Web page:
An Amnesty International campaigner on Tuesday led calls for "truth, justice, and compensation" after Qatar's World Cup chief admitted that hundreds of migrant workers died during the construction of projects related to the FIFA tournament.
In an interview with British journalist Piers Morgan aired on TalkTV, Hassan Al-Thawadi, secretary general of the Qatar World Cup Supreme Committee, was asked how many migrant workers—who make up 90% of the nation's workforce—have died during the construction of $300 billion worth of tournament-related infrastructure including stadiums, hotels, highways, railways, and an expanded international airport. "The estimate is around 400, between 400 and 500," Al-Thawadi replied. "I don't have the exact number, that's something that's been discussed. One death is too many, it's as simple as that."
World Cup boss Hassan Al-Thawadi tells Piers Morgan 400-500 migrant workers have died as a result of work done on projects connected to the tournament.— Piers Morgan Uncensored (@PiersUncensored) November 28, 2022
"Yes, improvements have to happen."@piersmorgan | @TalkTV | #PMUQatar pic.twitter.com/Cf9bgKCFZe
Responding to Al-Thawadi's remarks, Steve Cockburn, Amnesty International's head of economic and social justice, said that "the continued debate around the number of workers who have died in the preparation of the World Cup exposes the stark reality that so many bereaved families are still waiting for truth and justice."
"Over the last decade, thousands of workers have returned home in coffins, with no explanation given to their loved ones," he noted. An analysis by The Guardian found that more than 6,500 workers from India, Pakistan, Bangladesh, Nepal, and Sri Lanka died in Qatar since the repressive Gulf monarchy was awarded soccer's premier international tournament in late 2010. The Guardian's estimate, however, has been criticized for counting all foreign worker deaths in the country over the past decade.
"Qatar's extreme heat and grueling working conditions are likely to have contributed to hundreds of these deaths, but without full investigations, the true scale of lives lost can never be known," Cockburn continued. "Meanwhile, families are suffering the added anguish of severe financial insecurity that comes from losing the main wage earner."
"There is nothing natural about this scale of loss and there can be no excuse for denying families truth, justice, and compensation any longer," he added. "Until all abuses suffered by migrant workers in Qatar are remedied, the legacy of this World Cup will be severely tarnished by their mistreatment."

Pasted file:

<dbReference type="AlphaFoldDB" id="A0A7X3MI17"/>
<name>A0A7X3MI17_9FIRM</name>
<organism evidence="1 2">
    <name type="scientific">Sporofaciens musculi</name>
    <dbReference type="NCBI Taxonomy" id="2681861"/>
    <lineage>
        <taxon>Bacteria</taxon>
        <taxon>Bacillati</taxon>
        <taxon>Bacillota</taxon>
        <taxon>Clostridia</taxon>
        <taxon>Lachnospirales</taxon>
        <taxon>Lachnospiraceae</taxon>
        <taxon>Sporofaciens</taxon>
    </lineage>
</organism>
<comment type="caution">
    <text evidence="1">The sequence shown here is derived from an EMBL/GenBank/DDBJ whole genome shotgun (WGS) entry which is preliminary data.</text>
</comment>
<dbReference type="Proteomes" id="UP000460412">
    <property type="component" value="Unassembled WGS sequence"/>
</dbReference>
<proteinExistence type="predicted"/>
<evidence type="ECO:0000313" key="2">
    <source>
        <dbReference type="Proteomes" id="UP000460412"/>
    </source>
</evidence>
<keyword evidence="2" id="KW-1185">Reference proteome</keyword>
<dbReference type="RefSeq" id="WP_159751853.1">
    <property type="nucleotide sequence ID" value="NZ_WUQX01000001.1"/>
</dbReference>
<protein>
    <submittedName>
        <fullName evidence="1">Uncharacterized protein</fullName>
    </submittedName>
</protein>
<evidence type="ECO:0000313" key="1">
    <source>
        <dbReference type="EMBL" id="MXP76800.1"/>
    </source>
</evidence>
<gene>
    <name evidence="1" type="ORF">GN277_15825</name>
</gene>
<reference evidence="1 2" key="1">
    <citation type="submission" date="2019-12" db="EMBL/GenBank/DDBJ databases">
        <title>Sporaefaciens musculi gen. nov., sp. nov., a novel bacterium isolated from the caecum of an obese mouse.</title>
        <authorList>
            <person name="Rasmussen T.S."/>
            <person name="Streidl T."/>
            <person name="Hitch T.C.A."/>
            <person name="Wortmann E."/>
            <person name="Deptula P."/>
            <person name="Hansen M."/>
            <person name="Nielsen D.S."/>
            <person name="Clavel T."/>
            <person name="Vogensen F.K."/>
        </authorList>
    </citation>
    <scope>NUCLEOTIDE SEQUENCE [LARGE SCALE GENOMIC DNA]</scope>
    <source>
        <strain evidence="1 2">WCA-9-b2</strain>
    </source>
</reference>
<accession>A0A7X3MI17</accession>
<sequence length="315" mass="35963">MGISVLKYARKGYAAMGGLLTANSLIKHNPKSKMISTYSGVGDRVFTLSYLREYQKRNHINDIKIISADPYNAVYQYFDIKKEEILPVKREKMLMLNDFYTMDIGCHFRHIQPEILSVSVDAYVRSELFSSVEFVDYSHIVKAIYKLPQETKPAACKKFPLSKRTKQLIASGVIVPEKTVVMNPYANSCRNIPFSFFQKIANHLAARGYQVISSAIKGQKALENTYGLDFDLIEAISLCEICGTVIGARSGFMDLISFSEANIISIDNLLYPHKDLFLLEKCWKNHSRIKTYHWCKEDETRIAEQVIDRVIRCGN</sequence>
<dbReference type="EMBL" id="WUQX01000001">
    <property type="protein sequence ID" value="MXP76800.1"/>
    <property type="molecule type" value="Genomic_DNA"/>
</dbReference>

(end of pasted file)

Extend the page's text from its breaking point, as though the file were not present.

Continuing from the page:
Al-Thawadi asserted that conditions are improving for migrant workers in Qatar, noting the implementation of a 1,000 riyal, or about $275, minimum monthly wage and increased attention to safety. "I think every year the health and safety standards on the sites are improving, at least on our sites, the World Cup sites, the ones that we're responsible for, most definitely," he said.
A spokesperson for Qatar's Supreme Committee for Delivery and Legacy appeared to backpedal Al-Thawadi's remarks in a Tuesday statement reiterating the Qatari government's claim of just three work-related and 37 non-work-related migrant worker deaths during the World Cup construction period.
"Separate quotes regarding figures refer to national statistics covering the period of 2014-2020 for all work-related fatalities (414) nationwide in Qatar, covering all sectors and nationalities," the agency said.
Hari, a 27-year-old Nepalese builder who earned 700 riyals a month in a country where the average Qatari household makes more than 100 times more, described working conditions to CNN earlier this month:
It was too hot. The foreman was very demanding and used to complain a lot. The foreman used to threaten to reduce our salaries and overtime pay. I had to carry tiles on my shoulder to the top. It was very difficult going up through the scaffolding. In the pipeline work, there were 5-7 meters deep pits, we had to lay the stones and concrete, it was difficult due to the heat. It was difficult to breathe. We had to come upstairs using a ladder to drink water. At some places, they didn't have water. Some places, they didn't provide us water on time. At some places, we used to go to houses nearby asking for water.
It never happened to me, but I saw some workers fainting at work. I saw one Bengali, one Nepali... two to three people faint while working. They took the Bengali to medical services. I'm not sure what happened to him.
A 2019 study of 1,300 Nepali migrant worker deaths in Qatar published in Cardiology Journal found a "strong correlation" between toiling in extreme heat and dying from heart problems.